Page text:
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The effectiveness of school-based physical activity interventions for adolescent girls: a systematic review and meta-analysis

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dc.contributor.author Owen, Michael B.
dc.contributor.author Curry, Whitney B.
dc.contributor.author Kerner, Charlotte
dc.contributor.author Newson, Lisa
dc.contributor.author Fairclough, Stuart J.
dc.date.accessioned 2018-03-05T10:09:21Z
dc.date.issued 2017
dc.identifier.uri http://hdl.handle.net/10344/6621
dc.description peer-reviewed en_US
dc.description.abstract Physical activity (PA) decreases during the transition from childhood to adolescence, with larger declines observed in girls. School-based interventions are considered the most promising approach for increasing adolescents' PA levels although, it is unclear which types of school-based interventions have the greatest impact. The objective of this systematic review is to assess the impact and design of school-based PA interventions targeting adolescent girls. A systematic search was conducted using four electronic databases (PubMed, Web of Science, SPORTDiscus and PsychInfo). This systematic review was registered with PROSPERO (Registration number: CRD42016037428) and PRISMA guidelines (2009) were followed throughout. Twenty studies were identified as meeting the inclusion criteria and were included in a narrative synthesis. Seventeen studies were eligible for inclusion in a meta-analysis. There was a significant small positive treatment effect for school-based PA interventions for adolescent girls (k = 17, g = 0.37, p < 0.05). After an outlier was removed (residual z = 7.61) the average treatment effect was significantly reduced, indicating a very small positive effect (k = 16, g = 0.07, p = 0.05). Subgroup analysis revealed very small significant effects for multi-component interventions (k = 7, g = 0.09, p < 0.05), interventions underpinned by theory (k = 12, g = 0.07, p < 0.05), and studies with a higher risk of bias (k = 13, g = 0.09, p < 0.05). Intervention effects were very small which indicates that changing PA behaviors in adolescent girls through school-based interventions is challenging. Multi-component interventions and interventions underpinned by theory may be the most effective approaches to positively change adolescent girls' PA. en_US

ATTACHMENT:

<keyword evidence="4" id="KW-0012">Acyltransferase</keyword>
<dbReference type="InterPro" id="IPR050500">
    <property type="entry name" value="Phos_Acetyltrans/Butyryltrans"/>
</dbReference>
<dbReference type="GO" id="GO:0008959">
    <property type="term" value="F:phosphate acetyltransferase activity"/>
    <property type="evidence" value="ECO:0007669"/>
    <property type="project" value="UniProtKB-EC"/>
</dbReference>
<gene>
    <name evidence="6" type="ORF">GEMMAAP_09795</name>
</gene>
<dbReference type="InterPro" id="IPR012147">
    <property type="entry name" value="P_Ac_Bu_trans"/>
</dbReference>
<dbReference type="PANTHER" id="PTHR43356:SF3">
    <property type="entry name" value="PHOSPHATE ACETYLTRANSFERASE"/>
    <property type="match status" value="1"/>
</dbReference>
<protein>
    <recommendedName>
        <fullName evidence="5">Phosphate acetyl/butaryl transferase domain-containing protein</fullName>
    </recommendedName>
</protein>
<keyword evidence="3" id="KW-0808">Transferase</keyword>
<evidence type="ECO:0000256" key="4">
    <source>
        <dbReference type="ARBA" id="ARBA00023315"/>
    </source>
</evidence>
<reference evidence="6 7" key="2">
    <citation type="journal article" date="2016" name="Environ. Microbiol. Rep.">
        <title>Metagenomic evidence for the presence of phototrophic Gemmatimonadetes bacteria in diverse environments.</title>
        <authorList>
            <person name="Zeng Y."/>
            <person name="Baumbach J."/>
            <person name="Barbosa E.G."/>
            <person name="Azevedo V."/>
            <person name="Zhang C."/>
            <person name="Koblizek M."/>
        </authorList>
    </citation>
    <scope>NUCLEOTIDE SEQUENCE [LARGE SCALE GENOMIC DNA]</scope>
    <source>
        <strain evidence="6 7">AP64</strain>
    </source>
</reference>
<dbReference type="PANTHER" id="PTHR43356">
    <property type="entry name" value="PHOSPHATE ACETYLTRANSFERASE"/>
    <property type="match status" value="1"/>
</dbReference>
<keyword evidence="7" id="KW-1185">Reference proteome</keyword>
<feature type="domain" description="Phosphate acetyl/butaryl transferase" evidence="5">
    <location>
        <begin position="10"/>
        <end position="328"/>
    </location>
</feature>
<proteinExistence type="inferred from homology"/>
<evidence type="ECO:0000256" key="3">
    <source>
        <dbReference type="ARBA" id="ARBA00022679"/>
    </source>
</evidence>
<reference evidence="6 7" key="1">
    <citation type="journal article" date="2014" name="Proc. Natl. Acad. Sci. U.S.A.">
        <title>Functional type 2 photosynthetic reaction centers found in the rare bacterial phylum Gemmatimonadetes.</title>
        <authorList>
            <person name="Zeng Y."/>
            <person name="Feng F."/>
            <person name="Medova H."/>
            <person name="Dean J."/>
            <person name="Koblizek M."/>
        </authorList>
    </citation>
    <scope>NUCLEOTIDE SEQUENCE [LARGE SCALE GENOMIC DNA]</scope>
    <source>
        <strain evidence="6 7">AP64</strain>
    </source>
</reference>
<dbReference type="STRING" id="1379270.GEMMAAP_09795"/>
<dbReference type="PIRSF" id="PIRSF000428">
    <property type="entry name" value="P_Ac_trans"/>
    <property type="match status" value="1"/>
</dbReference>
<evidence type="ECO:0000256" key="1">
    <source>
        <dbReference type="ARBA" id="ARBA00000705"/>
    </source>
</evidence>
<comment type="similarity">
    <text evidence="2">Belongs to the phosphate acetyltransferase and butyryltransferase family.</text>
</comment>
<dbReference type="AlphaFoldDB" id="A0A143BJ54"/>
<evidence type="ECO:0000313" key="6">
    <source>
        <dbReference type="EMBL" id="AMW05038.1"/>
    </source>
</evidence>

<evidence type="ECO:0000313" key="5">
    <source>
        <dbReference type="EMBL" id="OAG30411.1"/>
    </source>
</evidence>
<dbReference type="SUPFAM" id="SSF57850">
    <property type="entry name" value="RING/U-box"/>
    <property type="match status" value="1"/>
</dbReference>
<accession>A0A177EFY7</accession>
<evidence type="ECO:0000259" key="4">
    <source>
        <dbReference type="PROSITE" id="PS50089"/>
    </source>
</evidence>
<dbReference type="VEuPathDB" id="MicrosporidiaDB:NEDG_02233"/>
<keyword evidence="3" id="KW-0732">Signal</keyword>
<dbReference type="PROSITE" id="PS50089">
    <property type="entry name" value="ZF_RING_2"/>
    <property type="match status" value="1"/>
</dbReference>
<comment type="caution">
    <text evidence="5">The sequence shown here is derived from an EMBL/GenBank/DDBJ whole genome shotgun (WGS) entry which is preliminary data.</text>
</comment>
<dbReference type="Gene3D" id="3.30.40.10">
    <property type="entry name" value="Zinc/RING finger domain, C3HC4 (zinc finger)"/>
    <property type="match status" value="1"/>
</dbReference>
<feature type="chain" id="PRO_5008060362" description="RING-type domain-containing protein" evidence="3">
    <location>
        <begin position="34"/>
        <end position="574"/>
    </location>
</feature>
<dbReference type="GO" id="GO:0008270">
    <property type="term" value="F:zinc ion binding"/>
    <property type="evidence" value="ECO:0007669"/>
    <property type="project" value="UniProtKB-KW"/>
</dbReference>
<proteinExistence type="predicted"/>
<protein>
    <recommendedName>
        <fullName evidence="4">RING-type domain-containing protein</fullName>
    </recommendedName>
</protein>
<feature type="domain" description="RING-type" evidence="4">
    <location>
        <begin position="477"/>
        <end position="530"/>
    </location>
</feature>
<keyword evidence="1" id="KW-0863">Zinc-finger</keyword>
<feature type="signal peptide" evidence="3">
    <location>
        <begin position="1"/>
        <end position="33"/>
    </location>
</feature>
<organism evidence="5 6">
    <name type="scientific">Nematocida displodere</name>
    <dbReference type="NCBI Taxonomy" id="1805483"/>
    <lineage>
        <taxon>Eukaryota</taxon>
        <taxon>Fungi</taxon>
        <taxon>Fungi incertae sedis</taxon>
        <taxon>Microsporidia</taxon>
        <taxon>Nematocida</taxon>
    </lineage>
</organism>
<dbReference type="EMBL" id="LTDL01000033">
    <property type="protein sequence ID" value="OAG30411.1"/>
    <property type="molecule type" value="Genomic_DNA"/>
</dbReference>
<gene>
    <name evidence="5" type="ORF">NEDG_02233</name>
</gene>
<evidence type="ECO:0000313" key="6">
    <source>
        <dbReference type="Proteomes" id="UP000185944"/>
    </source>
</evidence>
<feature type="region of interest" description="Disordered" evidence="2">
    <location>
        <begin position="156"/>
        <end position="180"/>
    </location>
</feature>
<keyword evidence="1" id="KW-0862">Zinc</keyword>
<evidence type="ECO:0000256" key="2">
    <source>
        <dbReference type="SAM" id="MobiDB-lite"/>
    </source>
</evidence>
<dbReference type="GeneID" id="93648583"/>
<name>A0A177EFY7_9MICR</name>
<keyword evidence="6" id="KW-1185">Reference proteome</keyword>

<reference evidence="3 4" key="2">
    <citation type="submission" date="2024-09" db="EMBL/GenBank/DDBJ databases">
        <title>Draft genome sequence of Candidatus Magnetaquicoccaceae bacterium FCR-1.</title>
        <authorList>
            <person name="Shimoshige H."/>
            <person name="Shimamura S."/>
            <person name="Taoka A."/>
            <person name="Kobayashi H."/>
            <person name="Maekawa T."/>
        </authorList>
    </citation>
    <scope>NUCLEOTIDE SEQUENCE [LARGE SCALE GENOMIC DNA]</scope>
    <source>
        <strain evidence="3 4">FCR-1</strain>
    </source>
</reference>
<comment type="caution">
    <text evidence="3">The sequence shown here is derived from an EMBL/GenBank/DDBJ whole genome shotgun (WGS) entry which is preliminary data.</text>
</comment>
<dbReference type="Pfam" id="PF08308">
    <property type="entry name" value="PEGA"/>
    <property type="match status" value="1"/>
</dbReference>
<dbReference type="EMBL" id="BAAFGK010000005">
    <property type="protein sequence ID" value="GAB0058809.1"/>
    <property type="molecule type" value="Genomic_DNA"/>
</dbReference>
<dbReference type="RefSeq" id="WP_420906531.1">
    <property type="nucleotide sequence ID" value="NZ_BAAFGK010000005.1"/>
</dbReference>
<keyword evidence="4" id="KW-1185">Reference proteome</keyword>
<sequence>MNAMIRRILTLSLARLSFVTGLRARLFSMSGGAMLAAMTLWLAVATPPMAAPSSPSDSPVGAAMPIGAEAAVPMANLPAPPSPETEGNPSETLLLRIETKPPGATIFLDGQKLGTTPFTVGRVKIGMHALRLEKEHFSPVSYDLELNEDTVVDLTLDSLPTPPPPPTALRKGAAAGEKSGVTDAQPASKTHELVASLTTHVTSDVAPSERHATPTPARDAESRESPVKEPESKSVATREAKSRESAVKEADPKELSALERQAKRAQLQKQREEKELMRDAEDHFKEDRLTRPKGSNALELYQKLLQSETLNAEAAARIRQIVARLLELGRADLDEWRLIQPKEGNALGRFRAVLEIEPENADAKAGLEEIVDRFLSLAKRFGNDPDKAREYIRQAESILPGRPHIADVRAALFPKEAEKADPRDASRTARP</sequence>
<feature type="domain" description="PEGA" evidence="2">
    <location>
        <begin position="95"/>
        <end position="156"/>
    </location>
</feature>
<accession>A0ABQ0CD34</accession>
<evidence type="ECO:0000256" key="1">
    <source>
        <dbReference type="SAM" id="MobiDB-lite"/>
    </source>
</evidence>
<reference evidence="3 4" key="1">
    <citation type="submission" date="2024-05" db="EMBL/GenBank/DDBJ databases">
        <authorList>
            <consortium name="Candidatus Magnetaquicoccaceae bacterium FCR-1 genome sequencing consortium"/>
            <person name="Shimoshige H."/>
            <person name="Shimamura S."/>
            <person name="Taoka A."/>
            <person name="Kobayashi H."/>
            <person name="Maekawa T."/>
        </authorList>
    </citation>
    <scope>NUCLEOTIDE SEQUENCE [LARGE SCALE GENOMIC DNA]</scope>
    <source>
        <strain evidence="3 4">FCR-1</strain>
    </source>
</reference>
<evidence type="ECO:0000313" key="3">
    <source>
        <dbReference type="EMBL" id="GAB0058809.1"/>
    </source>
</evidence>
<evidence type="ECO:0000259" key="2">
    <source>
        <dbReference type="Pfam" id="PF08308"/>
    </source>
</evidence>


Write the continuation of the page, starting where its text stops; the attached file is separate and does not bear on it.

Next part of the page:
dc.language.iso eng en_US
dc.publisher Elsevier en_US
dc.relation.ispartofseries Preventive Medicine;105, pp. 237-249
dc.relation.uri https://doi.org/10.1016/j.ypmed.2017.09.018
dc.rights This is the author’s version of a work that was accepted for publication in Preventive Medicine. Changes resulting from the publishing process, such as peer review, editing, corrections, structural formatting, and other quality control mechanisms may not be reflected in this document. Changes may have been made to this work since it was submitted for publication. A definitive version was subsequently published in Preventive Medicine, 2017, 105, pp. 237-249, https://doi.org/10.1016/j.ypmed.2017.09.018 en_US
dc.subject adolescents en_US
dc.subject girls en_US
dc.subject school en_US
dc.subject physical activity en_US
dc.subject intervention en_US
dc.title The effectiveness of school-based physical activity interventions for adolescent girls: a systematic review and meta-analysis en_US
dc.type info:eu-repo/semantics/article en_US
dc.type.supercollection all_ul_research en_US
dc.type.supercollection ul_published_reviewed en_US
dc.identifier.doi 10.1016/j.ypmed.2017.09.018
dc.date.embargoEndDate 2018-09-28
dc.embargo.terms 2018-09-28 en_US
dc.rights.accessrights info:eu-repo/semantics/embargoedAccess en_US


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